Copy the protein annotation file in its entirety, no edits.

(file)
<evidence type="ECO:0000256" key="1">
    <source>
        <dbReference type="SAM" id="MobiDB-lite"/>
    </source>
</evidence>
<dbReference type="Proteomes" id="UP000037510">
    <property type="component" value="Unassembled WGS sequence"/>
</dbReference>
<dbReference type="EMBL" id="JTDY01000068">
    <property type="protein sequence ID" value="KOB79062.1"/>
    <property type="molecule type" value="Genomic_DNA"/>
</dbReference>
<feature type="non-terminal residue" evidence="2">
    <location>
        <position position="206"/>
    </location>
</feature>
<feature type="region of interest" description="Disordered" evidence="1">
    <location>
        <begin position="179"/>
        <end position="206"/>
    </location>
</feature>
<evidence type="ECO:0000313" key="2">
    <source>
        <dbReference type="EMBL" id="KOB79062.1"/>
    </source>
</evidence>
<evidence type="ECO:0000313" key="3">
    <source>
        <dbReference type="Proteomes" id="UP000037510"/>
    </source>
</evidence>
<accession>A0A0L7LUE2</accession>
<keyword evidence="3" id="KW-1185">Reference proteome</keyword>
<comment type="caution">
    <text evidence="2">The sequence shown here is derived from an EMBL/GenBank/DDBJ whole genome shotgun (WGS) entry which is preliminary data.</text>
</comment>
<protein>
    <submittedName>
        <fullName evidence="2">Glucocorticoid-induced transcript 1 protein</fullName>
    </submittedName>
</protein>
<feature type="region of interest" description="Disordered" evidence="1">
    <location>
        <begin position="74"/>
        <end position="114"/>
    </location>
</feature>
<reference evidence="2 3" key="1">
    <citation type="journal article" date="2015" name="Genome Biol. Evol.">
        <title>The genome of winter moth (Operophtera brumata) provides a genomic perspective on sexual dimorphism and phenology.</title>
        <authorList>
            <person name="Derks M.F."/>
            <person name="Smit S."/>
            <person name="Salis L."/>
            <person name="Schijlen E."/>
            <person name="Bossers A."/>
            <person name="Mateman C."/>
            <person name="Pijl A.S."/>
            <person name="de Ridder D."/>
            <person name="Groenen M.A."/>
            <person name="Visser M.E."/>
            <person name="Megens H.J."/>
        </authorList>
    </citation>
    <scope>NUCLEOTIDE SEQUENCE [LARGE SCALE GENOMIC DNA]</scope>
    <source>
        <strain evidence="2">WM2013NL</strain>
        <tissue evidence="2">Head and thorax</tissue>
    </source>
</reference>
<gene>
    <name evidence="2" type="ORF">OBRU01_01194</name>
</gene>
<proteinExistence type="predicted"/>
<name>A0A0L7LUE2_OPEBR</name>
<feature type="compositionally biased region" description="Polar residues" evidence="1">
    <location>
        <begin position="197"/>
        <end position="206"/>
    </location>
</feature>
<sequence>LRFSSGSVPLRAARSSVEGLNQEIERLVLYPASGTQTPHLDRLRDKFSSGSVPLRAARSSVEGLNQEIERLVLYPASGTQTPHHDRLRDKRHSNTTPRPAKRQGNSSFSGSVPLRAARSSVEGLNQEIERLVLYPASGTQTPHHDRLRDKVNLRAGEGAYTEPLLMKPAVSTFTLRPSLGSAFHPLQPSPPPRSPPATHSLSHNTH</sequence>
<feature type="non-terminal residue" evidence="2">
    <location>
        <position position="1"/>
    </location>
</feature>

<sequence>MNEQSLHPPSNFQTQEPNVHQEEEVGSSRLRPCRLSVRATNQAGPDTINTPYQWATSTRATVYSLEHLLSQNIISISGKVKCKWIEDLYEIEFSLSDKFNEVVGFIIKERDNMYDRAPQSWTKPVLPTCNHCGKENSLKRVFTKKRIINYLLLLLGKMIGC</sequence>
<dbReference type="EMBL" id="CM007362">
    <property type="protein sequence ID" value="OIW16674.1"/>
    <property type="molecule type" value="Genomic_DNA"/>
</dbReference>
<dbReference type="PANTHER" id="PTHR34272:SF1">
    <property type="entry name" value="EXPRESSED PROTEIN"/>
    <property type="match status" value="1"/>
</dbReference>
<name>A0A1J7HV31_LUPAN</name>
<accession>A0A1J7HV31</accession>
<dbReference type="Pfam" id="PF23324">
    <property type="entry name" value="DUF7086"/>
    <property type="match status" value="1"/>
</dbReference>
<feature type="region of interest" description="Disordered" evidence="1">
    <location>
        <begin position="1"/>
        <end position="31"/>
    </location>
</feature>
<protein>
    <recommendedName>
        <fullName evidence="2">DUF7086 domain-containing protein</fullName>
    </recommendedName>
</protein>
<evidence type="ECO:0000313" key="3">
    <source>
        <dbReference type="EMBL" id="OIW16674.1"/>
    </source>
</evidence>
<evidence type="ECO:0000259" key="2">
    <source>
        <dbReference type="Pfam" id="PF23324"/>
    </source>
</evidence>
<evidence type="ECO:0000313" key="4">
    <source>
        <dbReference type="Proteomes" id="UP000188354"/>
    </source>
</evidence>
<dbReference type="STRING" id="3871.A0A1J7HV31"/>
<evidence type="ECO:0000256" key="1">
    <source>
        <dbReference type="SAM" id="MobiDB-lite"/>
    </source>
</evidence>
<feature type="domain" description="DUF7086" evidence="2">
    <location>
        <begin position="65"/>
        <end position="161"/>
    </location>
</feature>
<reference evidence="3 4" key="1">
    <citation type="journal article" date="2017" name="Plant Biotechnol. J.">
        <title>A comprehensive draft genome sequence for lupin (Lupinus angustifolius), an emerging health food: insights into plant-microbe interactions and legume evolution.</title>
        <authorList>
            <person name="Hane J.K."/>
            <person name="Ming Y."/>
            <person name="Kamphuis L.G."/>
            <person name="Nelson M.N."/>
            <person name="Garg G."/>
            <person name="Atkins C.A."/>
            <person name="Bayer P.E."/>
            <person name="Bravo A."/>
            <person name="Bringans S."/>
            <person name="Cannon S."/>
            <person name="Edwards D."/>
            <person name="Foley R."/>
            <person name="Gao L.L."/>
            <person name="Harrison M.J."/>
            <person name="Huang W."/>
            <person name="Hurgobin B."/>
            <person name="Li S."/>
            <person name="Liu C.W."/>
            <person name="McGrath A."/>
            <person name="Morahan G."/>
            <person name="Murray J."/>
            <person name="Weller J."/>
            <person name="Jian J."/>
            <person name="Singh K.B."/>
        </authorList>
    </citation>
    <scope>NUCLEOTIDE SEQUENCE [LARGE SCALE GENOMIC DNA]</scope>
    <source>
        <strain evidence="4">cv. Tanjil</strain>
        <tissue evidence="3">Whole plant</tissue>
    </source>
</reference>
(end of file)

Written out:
<evidence type="ECO:0000256" key="1">
    <source>
        <dbReference type="SAM" id="MobiDB-lite"/>
    </source>
</evidence>
<dbReference type="Proteomes" id="UP000037510">
    <property type="component" value="Unassembled WGS sequence"/>
</dbReference>
<dbReference type="EMBL" id="JTDY01000068">
    <property type="protein sequence ID" value="KOB79062.1"/>
    <property type="molecule type" value="Genomic_DNA"/>
</dbReference>
<feature type="non-terminal residue" evidence="2">
    <location>
        <position position="206"/>
    </location>
</feature>
<feature type="region of interest" description="Disordered" evidence="1">
    <location>
        <begin position="179"/>
        <end position="206"/>
    </location>
</feature>
<evidence type="ECO:0000313" key="2">
    <source>
        <dbReference type="EMBL" id="KOB79062.1"/>
    </source>
</evidence>
<evidence type="ECO:0000313" key="3">
    <source>
        <dbReference type="Proteomes" id="UP000037510"/>
    </source>
</evidence>
<accession>A0A0L7LUE2</accession>
<keyword evidence="3" id="KW-1185">Reference proteome</keyword>
<comment type="caution">
    <text evidence="2">The sequence shown here is derived from an EMBL/GenBank/DDBJ whole genome shotgun (WGS) entry which is preliminary data.</text>
</comment>
<protein>
    <submittedName>
        <fullName evidence="2">Glucocorticoid-induced transcript 1 protein</fullName>
    </submittedName>
</protein>
<feature type="region of interest" description="Disordered" evidence="1">
    <location>
        <begin position="74"/>
        <end position="114"/>
    </location>
</feature>
<reference evidence="2 3" key="1">
    <citation type="journal article" date="2015" name="Genome Biol. Evol.">
        <title>The genome of winter moth (Operophtera brumata) provides a genomic perspective on sexual dimorphism and phenology.</title>
        <authorList>
            <person name="Derks M.F."/>
            <person name="Smit S."/>
            <person name="Salis L."/>
            <person name="Schijlen E."/>
            <person name="Bossers A."/>
            <person name="Mateman C."/>
            <person name="Pijl A.S."/>
            <person name="de Ridder D."/>
            <person name="Groenen M.A."/>
            <person name="Visser M.E."/>
            <person name="Megens H.J."/>
        </authorList>
    </citation>
    <scope>NUCLEOTIDE SEQUENCE [LARGE SCALE GENOMIC DNA]</scope>
    <source>
        <strain evidence="2">WM2013NL</strain>
        <tissue evidence="2">Head and thorax</tissue>
    </source>
</reference>
<gene>
    <name evidence="2" type="ORF">OBRU01_01194</name>
</gene>
<proteinExistence type="predicted"/>
<name>A0A0L7LUE2_OPEBR</name>
<feature type="compositionally biased region" description="Polar residues" evidence="1">
    <location>
        <begin position="197"/>
        <end position="206"/>
    </location>
</feature>
<sequence>LRFSSGSVPLRAARSSVEGLNQEIERLVLYPASGTQTPHLDRLRDKFSSGSVPLRAARSSVEGLNQEIERLVLYPASGTQTPHHDRLRDKRHSNTTPRPAKRQGNSSFSGSVPLRAARSSVEGLNQEIERLVLYPASGTQTPHHDRLRDKVNLRAGEGAYTEPLLMKPAVSTFTLRPSLGSAFHPLQPSPPPRSPPATHSLSHNTH</sequence>
<feature type="non-terminal residue" evidence="2">
    <location>
        <position position="1"/>
    </location>
</feature>

<sequence>MNEQSLHPPSNFQTQEPNVHQEEEVGSSRLRPCRLSVRATNQAGPDTINTPYQWATSTRATVYSLEHLLSQNIISISGKVKCKWIEDLYEIEFSLSDKFNEVVGFIIKERDNMYDRAPQSWTKPVLPTCNHCGKENSLKRVFTKKRIINYLLLLLGKMIGC</sequence>
<dbReference type="EMBL" id="CM007362">
    <property type="protein sequence ID" value="OIW16674.1"/>
    <property type="molecule type" value="Genomic_DNA"/>
</dbReference>
<dbReference type="PANTHER" id="PTHR34272:SF1">
    <property type="entry name" value="EXPRESSED PROTEIN"/>
    <property type="match status" value="1"/>
</dbReference>
<name>A0A1J7HV31_LUPAN</name>
<accession>A0A1J7HV31</accession>
<dbReference type="Pfam" id="PF23324">
    <property type="entry name" value="DUF7086"/>
    <property type="match status" value="1"/>
</dbReference>
<feature type="region of interest" description="Disordered" evidence="1">
    <location>
        <begin position="1"/>
        <end position="31"/>
    </location>
</feature>
<protein>
    <recommendedName>
        <fullName evidence="2">DUF7086 domain-containing protein</fullName>
    </recommendedName>
</protein>
<evidence type="ECO:0000313" key="3">
    <source>
        <dbReference type="EMBL" id="OIW16674.1"/>
    </source>
</evidence>
<evidence type="ECO:0000259" key="2">
    <source>
        <dbReference type="Pfam" id="PF23324"/>
    </source>
</evidence>
<evidence type="ECO:0000313" key="4">
    <source>
        <dbReference type="Proteomes" id="UP000188354"/>
    </source>
</evidence>
<dbReference type="STRING" id="3871.A0A1J7HV31"/>
<evidence type="ECO:0000256" key="1">
    <source>
        <dbReference type="SAM" id="MobiDB-lite"/>
    </source>
</evidence>
<feature type="domain" description="DUF7086" evidence="2">
    <location>
        <begin position="65"/>
        <end position="161"/>
    </location>
</feature>
<reference evidence="3 4" key="1">
    <citation type="journal article" date="2017" name="Plant Biotechnol. J.">
        <title>A comprehensive draft genome sequence for lupin (Lupinus angustifolius), an emerging health food: insights into plant-microbe interactions and legume evolution.</title>
        <authorList>
            <person name="Hane J.K."/>
            <person name="Ming Y."/>
            <person name="Kamphuis L.G."/>
            <person name="Nelson M.N."/>
            <person name="Garg G."/>
            <person name="Atkins C.A."/>
            <person name="Bayer P.E."/>
            <person name="Bravo A."/>
            <person name="Bringans S."/>
            <person name="Cannon S."/>
            <person name="Edwards D."/>
            <person name="Foley R."/>
            <person name="Gao L.L."/>
            <person name="Harrison M.J."/>
            <person name="Huang W."/>
            <person name="Hurgobin B."/>
            <person name="Li S."/>
            <person name="Liu C.W."/>
            <person name="McGrath A."/>
            <person name="Morahan G."/>
            <person name="Murray J."/>
            <person name="Weller J."/>
            <person name="Jian J."/>
            <person name="Singh K.B."/>
        </authorList>
    </citation>
    <scope>NUCLEOTIDE SEQUENCE [LARGE SCALE GENOMIC DNA]</scope>
    <source>
        <strain evidence="4">cv. Tanjil</strain>
        <tissue evidence="3">Whole plant</tissue>
    </source>
</reference>